Assisted reproductive technology is the vast term that encompasses all methods of assisted reproduction, including surrogacy, in-vitro fertilization, gamete donation and more.

4. IVF = In Vitro Fertilization

IVF refers to the ART technique of retrieving mature eggs and sperm and then fertilizing embryos in a lab.

5. AI = Artificial Insemination

This is the process of injecting semen into the vagina or uterus through a method other than sexual intercourse. While not used in gestational surrogacies, some traditional surrogates do complete at-home inseminations (AHI) in this manner.

6. IP(s) = Intended Parent(s)

The intended parents are the people who are trying to have a biologically related child through surrogacy. More specific terms include:

7. IF(s) = Intended Father(s)
8. IM(s) = Intended Mother(s)
9. PIF = Potential Intended Father
10. PIM = Potential Intended Mother
11. PIP = Potential Intended Parent
 12. TS = Traditional Surrogate

A traditional surrogate is a woman who is genetically related to the child that she carries, usually through donating her eggs as part of the IVF process.

13. GC = Gestational Carrier

A gestational carrier (or gestational surrogate) is a woman who carries the intended parents’ child. She is not genetically related to the baby.

14. BCP = Birth Control Pills

Birth control pills are sometimes used in surrogacy when a fresh embryo is created. A surrogate will take the pills to coordinate with the intended mother’s or egg donor’s cycle before transfer.

15. E2 = Estradiol

Estradiol is an estrogen medication that surrogates take to prepare for the embryo transfer, mainly to help grow the lining of the uterus.

16. LH = Luteinizing Hormone

Luteinizing hormone, also known as follicle stimulating hormone (FSH), is closely monitored during the surrogacy process. It’s a hormone that’s secreted by the pituitary gland to stimulate the growth of the ovarian follicle in the development of eggs and control the menstrual cycle.

17. P4 = Progesterone

Progesterone is a hormone that maintains pregnancy by preparing a woman’s body and regulating the monthly menstrual cycle. Surrogates take progesterone supplements to prepare the uterine lining.

18. PIO = Progesterone in Oil

This is another progesterone supplement.

19. SubQ = Subcutaneous Injections

These injections are the common way that pregnancy and preparation hormones are administered to prospective surrogates and women who have their eggs retrieved.

20. HSC = Hysteroscopy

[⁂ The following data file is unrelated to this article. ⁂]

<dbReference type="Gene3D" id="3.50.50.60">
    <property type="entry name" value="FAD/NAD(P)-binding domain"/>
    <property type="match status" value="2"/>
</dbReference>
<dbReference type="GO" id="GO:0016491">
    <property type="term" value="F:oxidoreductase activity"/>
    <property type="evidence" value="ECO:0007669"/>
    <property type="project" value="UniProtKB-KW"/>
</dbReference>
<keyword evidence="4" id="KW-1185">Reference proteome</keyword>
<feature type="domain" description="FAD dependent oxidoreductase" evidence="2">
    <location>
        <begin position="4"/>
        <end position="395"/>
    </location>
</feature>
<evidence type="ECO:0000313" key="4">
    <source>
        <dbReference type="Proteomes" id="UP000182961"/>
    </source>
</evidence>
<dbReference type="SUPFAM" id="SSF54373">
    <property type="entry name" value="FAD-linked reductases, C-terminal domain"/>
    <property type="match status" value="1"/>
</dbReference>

A hysteroscopy is a procedure that allows a doctor to look closely at a woman’s uterine lining. It can be used to diagnose infertility or diagnose any difficulty in a surrogate’s ability to successfully carry a baby.

21. CM = Cervical Mucus

Cervical mucus is a good representation of a surrogate’s fertility and usually has to reach a certain level before an embryo transfer can occur.

22. ENDO = Endometriosis

Endometriosis is a condition where tissue that normally lines the uterus grows outside the uterus instead. In many cases, those with endometriosis struggle with fertility problems. It may even be the reason that they turn to surrogacy.

23. ET = Embryo Transfer

The embryo transfer is completed by the fertility clinic once a surrogate’s body is deemed ready to accept an embryo.

24. FET = Frozen Embryo Transfer

Rather than a fresh embryo transfer, this kind of transfer involves a frozen embryo, usually left over from intended parents’ previous IVF treatments.

25. DE = Donor Egg

A donor egg is used to create an embryo for an intended parent who may be a single man, a same-sex male couple or an intended mother whose eggs are not viable for healthy embryos.

26. ED = Egg Donor/Donation

This is an acronym used when a surrogacy process includes an egg donation.

27. LMP = Last Menstrual Period

A surrogate must be aware of her LMP, which is the last time her period started, so that fertility specialists can know when she is most fertile and able to accept a transferred embryo. Usually, a fertility clinic tracks this closely.

28. CD = Cycle Day

A cycle day is the first day of a woman’s menstrual cycle. The first day of her period is Day 1.

29. 2WW = 2 Week Wait

The two-week wait refers to the time between when an embryo is transferred into the surrogate’s uterus and when she can be tested for a positive pregnancy.

30. DP3DT = Days Post 3-Day Transfer

Many fertility clinics will either transfer an embryo three days after fertilization or five days after fertilization, depending on how the embryo is developing. Surrogates use this term to mark the days after a transfer is complete.

31. DP5DT = Days Post 5-Day Transfer